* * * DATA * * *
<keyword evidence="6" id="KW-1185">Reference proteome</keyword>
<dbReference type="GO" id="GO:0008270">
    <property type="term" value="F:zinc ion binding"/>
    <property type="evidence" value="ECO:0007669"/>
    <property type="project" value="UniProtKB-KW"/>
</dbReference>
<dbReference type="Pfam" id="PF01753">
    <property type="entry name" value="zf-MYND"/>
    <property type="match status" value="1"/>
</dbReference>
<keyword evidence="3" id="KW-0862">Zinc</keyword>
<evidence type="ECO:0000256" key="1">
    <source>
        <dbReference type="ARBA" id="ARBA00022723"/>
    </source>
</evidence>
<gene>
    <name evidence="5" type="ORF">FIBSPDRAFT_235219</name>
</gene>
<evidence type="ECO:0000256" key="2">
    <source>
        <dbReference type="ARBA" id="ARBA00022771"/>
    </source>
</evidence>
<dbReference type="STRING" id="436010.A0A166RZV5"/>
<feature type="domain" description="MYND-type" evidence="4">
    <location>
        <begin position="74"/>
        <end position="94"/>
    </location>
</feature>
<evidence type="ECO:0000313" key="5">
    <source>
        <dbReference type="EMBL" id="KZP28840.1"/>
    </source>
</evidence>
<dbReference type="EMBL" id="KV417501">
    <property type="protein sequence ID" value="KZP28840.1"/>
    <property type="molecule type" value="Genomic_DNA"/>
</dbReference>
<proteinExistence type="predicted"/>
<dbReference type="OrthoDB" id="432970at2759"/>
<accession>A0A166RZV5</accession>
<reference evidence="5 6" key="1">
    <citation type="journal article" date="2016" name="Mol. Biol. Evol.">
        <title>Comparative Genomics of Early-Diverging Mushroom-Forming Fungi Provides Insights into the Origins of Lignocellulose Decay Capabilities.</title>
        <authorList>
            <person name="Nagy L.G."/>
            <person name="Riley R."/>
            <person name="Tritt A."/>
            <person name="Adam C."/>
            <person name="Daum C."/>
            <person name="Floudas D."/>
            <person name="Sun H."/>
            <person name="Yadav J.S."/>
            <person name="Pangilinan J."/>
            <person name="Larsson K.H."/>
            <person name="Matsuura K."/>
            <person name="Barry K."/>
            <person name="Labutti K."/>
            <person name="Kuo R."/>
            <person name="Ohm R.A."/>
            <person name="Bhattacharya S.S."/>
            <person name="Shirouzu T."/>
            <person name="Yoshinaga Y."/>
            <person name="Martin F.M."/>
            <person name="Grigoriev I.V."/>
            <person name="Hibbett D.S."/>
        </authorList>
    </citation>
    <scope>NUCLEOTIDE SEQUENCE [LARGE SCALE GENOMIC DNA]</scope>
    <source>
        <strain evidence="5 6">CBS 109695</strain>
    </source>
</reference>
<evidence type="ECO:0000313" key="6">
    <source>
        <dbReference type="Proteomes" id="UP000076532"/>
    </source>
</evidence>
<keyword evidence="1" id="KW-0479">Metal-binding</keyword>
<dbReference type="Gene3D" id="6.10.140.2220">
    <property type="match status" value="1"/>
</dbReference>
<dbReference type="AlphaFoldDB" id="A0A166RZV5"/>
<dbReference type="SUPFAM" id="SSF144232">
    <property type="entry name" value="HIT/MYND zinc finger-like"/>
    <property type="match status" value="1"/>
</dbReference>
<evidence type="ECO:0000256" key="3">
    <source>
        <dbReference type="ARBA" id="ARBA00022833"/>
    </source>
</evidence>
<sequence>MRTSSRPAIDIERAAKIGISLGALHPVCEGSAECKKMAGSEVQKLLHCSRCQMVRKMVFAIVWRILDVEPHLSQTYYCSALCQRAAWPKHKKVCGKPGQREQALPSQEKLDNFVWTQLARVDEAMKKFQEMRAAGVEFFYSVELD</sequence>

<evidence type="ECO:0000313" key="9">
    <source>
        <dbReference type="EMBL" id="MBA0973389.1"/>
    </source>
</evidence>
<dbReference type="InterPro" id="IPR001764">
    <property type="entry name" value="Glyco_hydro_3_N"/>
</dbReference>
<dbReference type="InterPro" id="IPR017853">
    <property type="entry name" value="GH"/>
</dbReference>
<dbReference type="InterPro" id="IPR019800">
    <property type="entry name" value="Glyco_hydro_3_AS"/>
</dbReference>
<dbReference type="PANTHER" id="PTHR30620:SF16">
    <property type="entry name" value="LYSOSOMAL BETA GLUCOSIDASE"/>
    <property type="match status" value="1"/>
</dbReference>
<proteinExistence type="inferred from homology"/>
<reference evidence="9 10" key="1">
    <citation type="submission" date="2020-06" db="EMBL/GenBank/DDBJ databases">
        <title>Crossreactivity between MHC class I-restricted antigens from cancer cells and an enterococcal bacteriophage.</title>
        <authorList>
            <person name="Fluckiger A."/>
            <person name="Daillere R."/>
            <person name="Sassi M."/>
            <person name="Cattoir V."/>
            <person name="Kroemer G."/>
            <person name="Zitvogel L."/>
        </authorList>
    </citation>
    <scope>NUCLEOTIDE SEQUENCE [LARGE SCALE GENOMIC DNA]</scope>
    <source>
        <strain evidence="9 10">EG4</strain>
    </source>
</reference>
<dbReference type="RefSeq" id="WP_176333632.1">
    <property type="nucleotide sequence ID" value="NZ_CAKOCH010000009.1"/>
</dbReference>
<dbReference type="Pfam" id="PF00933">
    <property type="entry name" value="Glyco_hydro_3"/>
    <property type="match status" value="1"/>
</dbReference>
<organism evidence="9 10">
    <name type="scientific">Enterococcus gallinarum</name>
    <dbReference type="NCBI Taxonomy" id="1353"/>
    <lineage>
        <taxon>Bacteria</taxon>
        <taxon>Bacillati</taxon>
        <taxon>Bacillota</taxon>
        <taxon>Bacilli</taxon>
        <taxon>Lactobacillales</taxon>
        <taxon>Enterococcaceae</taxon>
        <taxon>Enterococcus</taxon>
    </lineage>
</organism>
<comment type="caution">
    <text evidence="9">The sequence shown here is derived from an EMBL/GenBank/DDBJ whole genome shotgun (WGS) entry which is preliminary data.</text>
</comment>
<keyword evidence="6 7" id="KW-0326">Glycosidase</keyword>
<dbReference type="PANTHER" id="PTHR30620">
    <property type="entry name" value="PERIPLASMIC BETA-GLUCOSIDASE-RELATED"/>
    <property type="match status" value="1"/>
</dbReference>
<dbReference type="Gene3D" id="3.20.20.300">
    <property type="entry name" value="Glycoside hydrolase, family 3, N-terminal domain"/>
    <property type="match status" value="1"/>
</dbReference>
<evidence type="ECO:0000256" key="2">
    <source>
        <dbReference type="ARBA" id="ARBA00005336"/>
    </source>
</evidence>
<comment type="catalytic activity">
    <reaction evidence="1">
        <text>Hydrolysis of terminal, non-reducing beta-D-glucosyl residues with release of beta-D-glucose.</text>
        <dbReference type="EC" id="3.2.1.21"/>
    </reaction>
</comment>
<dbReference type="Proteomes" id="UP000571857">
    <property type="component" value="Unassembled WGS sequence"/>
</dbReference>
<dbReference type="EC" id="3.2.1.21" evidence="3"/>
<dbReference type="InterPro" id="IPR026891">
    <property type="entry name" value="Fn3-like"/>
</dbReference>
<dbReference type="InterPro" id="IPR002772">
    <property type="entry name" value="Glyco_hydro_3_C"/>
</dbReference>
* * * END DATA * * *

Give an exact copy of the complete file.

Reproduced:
<keyword evidence="6" id="KW-1185">Reference proteome</keyword>
<dbReference type="GO" id="GO:0008270">
    <property type="term" value="F:zinc ion binding"/>
    <property type="evidence" value="ECO:0007669"/>
    <property type="project" value="UniProtKB-KW"/>
</dbReference>
<dbReference type="Pfam" id="PF01753">
    <property type="entry name" value="zf-MYND"/>
    <property type="match status" value="1"/>
</dbReference>
<keyword evidence="3" id="KW-0862">Zinc</keyword>
<evidence type="ECO:0000256" key="1">
    <source>
        <dbReference type="ARBA" id="ARBA00022723"/>
    </source>
</evidence>
<gene>
    <name evidence="5" type="ORF">FIBSPDRAFT_235219</name>
</gene>
<evidence type="ECO:0000256" key="2">
    <source>
        <dbReference type="ARBA" id="ARBA00022771"/>
    </source>
</evidence>
<dbReference type="STRING" id="436010.A0A166RZV5"/>
<feature type="domain" description="MYND-type" evidence="4">
    <location>
        <begin position="74"/>
        <end position="94"/>
    </location>
</feature>
<evidence type="ECO:0000313" key="5">
    <source>
        <dbReference type="EMBL" id="KZP28840.1"/>
    </source>
</evidence>
<dbReference type="EMBL" id="KV417501">
    <property type="protein sequence ID" value="KZP28840.1"/>
    <property type="molecule type" value="Genomic_DNA"/>
</dbReference>
<proteinExistence type="predicted"/>
<dbReference type="OrthoDB" id="432970at2759"/>
<accession>A0A166RZV5</accession>
<reference evidence="5 6" key="1">
    <citation type="journal article" date="2016" name="Mol. Biol. Evol.">
        <title>Comparative Genomics of Early-Diverging Mushroom-Forming Fungi Provides Insights into the Origins of Lignocellulose Decay Capabilities.</title>
        <authorList>
            <person name="Nagy L.G."/>
            <person name="Riley R."/>
            <person name="Tritt A."/>
            <person name="Adam C."/>
            <person name="Daum C."/>
            <person name="Floudas D."/>
            <person name="Sun H."/>
            <person name="Yadav J.S."/>
            <person name="Pangilinan J."/>
            <person name="Larsson K.H."/>
            <person name="Matsuura K."/>
            <person name="Barry K."/>
            <person name="Labutti K."/>
            <person name="Kuo R."/>
            <person name="Ohm R.A."/>
            <person name="Bhattacharya S.S."/>
            <person name="Shirouzu T."/>
            <person name="Yoshinaga Y."/>
            <person name="Martin F.M."/>
            <person name="Grigoriev I.V."/>
            <person name="Hibbett D.S."/>
        </authorList>
    </citation>
    <scope>NUCLEOTIDE SEQUENCE [LARGE SCALE GENOMIC DNA]</scope>
    <source>
        <strain evidence="5 6">CBS 109695</strain>
    </source>
</reference>
<evidence type="ECO:0000313" key="6">
    <source>
        <dbReference type="Proteomes" id="UP000076532"/>
    </source>
</evidence>
<keyword evidence="1" id="KW-0479">Metal-binding</keyword>
<dbReference type="Gene3D" id="6.10.140.2220">
    <property type="match status" value="1"/>
</dbReference>
<dbReference type="AlphaFoldDB" id="A0A166RZV5"/>
<dbReference type="SUPFAM" id="SSF144232">
    <property type="entry name" value="HIT/MYND zinc finger-like"/>
    <property type="match status" value="1"/>
</dbReference>
<evidence type="ECO:0000256" key="3">
    <source>
        <dbReference type="ARBA" id="ARBA00022833"/>
    </source>
</evidence>
<sequence>MRTSSRPAIDIERAAKIGISLGALHPVCEGSAECKKMAGSEVQKLLHCSRCQMVRKMVFAIVWRILDVEPHLSQTYYCSALCQRAAWPKHKKVCGKPGQREQALPSQEKLDNFVWTQLARVDEAMKKFQEMRAAGVEFFYSVELD</sequence>

<evidence type="ECO:0000313" key="9">
    <source>
        <dbReference type="EMBL" id="MBA0973389.1"/>
    </source>
</evidence>
<dbReference type="InterPro" id="IPR001764">
    <property type="entry name" value="Glyco_hydro_3_N"/>
</dbReference>
<dbReference type="InterPro" id="IPR017853">
    <property type="entry name" value="GH"/>
</dbReference>
<dbReference type="InterPro" id="IPR019800">
    <property type="entry name" value="Glyco_hydro_3_AS"/>
</dbReference>
<dbReference type="PANTHER" id="PTHR30620:SF16">
    <property type="entry name" value="LYSOSOMAL BETA GLUCOSIDASE"/>
    <property type="match status" value="1"/>
</dbReference>
<proteinExistence type="inferred from homology"/>
<reference evidence="9 10" key="1">
    <citation type="submission" date="2020-06" db="EMBL/GenBank/DDBJ databases">
        <title>Crossreactivity between MHC class I-restricted antigens from cancer cells and an enterococcal bacteriophage.</title>
        <authorList>
            <person name="Fluckiger A."/>
            <person name="Daillere R."/>
            <person name="Sassi M."/>
            <person name="Cattoir V."/>
            <person name="Kroemer G."/>
            <person name="Zitvogel L."/>
        </authorList>
    </citation>
    <scope>NUCLEOTIDE SEQUENCE [LARGE SCALE GENOMIC DNA]</scope>
    <source>
        <strain evidence="9 10">EG4</strain>
    </source>
</reference>
<dbReference type="RefSeq" id="WP_176333632.1">
    <property type="nucleotide sequence ID" value="NZ_CAKOCH010000009.1"/>
</dbReference>
<dbReference type="Pfam" id="PF00933">
    <property type="entry name" value="Glyco_hydro_3"/>
    <property type="match status" value="1"/>
</dbReference>
<organism evidence="9 10">
    <name type="scientific">Enterococcus gallinarum</name>
    <dbReference type="NCBI Taxonomy" id="1353"/>
    <lineage>
        <taxon>Bacteria</taxon>
        <taxon>Bacillati</taxon>
        <taxon>Bacillota</taxon>
        <taxon>Bacilli</taxon>
        <taxon>Lactobacillales</taxon>
        <taxon>Enterococcaceae</taxon>
        <taxon>Enterococcus</taxon>
    </lineage>
</organism>
<comment type="caution">
    <text evidence="9">The sequence shown here is derived from an EMBL/GenBank/DDBJ whole genome shotgun (WGS) entry which is preliminary data.</text>
</comment>
<keyword evidence="6 7" id="KW-0326">Glycosidase</keyword>
<dbReference type="PANTHER" id="PTHR30620">
    <property type="entry name" value="PERIPLASMIC BETA-GLUCOSIDASE-RELATED"/>
    <property type="match status" value="1"/>
</dbReference>
<dbReference type="Gene3D" id="3.20.20.300">
    <property type="entry name" value="Glycoside hydrolase, family 3, N-terminal domain"/>
    <property type="match status" value="1"/>
</dbReference>
<evidence type="ECO:0000256" key="2">
    <source>
        <dbReference type="ARBA" id="ARBA00005336"/>
    </source>
</evidence>
<comment type="catalytic activity">
    <reaction evidence="1">
        <text>Hydrolysis of terminal, non-reducing beta-D-glucosyl residues with release of beta-D-glucose.</text>
        <dbReference type="EC" id="3.2.1.21"/>
    </reaction>
</comment>
<dbReference type="Proteomes" id="UP000571857">
    <property type="component" value="Unassembled WGS sequence"/>
</dbReference>
<dbReference type="EC" id="3.2.1.21" evidence="3"/>
<dbReference type="InterPro" id="IPR026891">
    <property type="entry name" value="Fn3-like"/>
</dbReference>
<dbReference type="InterPro" id="IPR002772">
    <property type="entry name" value="Glyco_hydro_3_C"/>
</dbReference>